Whether it’s on TV, radio or online, music is an important component of any advertising campaign, and for good reason.
Music has been used in advertising since the 1930s, with songs and jingles leading the way. A study by Man Made Music showed that the music used in your branding can lead to a 46% increase in brand favorability. Creating an advert requires a decision to be made around what type of music to use, whether it’s a popular song or an original piece of music specifically created for the brand.
The music you select should convey key messages and evoke a strong emotive connection. A well-fitted song increases an advert’s chance of being noticed, and creates a positive association between brand and song, which boosts its chances of getting attention. Here are some key things to bear in mind when it comes to the music you use in your adverts.
The use of popular songs in TV adverts
We’re constantly bombarded with advertising, much of which can be repetitive and boring, especially when you remember that it is all designed to sell us products. But the most successful ads are the ones with a memorable song, tune or jingle, which is likely to grab a viewer’s attention, especially if the chosen music fits perfectly with the brand and product. The tempo of a song has an impact on the listener’s feelings, attitudes and likelihood of purchase. For example, a faster-paced song will make listeners (and, by association, consumers) feel happier. The famous Holidays are coming’ jingle featured in Coca Cola’s iconic Christmas truck advert, for example, is immediately recognised when heard — this is partly due to the jingles repetition.
According to research by Nielsen Entertainment, using popular songs in adverts is the most effective way to evoke an emotional response in consumers. John Lewis’ 2013 Christmas advert is a perfect example, with Lily Allen’s cover of ‘Somewhere Only We Know’ by Keane now heavily associated with the retailer and Christmas. Each year the general public highly anticipate the release of new Christmas adverts, the choice of song is the main focus of discussion.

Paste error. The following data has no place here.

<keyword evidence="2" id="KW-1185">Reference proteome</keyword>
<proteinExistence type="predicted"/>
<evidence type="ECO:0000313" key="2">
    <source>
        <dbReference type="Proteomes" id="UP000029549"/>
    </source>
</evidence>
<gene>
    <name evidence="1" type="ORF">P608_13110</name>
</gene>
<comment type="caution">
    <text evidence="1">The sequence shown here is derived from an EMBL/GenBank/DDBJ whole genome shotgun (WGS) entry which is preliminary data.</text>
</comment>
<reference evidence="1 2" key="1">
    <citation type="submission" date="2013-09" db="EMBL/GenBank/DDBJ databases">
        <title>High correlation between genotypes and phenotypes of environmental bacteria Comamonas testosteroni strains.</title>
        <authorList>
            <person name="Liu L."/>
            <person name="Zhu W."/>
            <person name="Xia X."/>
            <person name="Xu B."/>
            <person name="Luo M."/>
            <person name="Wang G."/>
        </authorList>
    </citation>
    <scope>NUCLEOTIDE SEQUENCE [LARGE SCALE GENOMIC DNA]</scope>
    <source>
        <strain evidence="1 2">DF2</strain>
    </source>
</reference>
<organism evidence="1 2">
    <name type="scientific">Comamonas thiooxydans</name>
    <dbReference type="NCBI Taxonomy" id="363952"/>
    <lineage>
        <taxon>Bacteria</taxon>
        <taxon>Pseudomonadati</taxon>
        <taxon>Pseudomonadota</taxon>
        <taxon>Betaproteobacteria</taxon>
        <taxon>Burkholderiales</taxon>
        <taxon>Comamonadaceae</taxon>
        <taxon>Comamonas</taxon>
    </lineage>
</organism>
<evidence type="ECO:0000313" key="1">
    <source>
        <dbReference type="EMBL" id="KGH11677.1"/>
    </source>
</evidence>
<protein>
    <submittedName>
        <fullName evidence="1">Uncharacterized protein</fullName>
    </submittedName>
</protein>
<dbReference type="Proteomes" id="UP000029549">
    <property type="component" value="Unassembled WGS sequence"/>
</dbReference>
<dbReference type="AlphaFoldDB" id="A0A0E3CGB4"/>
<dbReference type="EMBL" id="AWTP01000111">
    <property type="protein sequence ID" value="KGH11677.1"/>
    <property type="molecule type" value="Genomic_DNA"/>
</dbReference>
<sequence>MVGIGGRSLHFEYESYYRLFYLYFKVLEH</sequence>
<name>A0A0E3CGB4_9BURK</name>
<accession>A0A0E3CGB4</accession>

The importance of YouTube music copyrighting
Adverts on YouTube work similarly to TV commercials as they both show adverts before the main feature that viewers were originally there for. This platform uses pre-roll advertising which automatically plays an advert before the chosen video, however in most cases, users can choose to skip the advertisement after five seconds. As a result, brands have a short window of time to catch the viewers attention, so a suitable song or jingle is necessary to generate those all-important views.
As with any public usage of music, YouTube is strict when it comes to music copyright. In these circumstances, music must be licensed, which means you need to get permission to include it in your video, which also applies to film, television or video games. If a creator is caught using music illegally, the video will be removed and any advertising revenue expected will be lost.
ouTube uses a system called Content ID to oversee this, allowing copyright owners to identify and manage how their songs are being used on the platform. If the music used in a video is registered in the Content ID system, the owner has the power to mute, block and monetize your video.
Prior to using a song, check if a Creative Commons license is being used which allows public usage, or check any sites offering free music on the public domain. Another option is to ask permission directly from the original artist, if possible, or use free stock music sites.
The impact of voice in radio
Unlike TV and online video platforms, radio has no visual element, making the music used on radio adverts an especially important aspect of a campaign. As a result, radio advertising relies on the sound of someone’s voice to sell products—this means how they deliver the message is essential. Music can be particularly beneficial here, especially a catchy tune or jingle.
For example, the song for WeBuyAnyCar.com is widely recognised, immediately creating an image of the brand when heard. However, the Go Compare advert was listed number 1 in a list of most annoying ads showing that a song can easily go too far in the right direction and build up negative associations.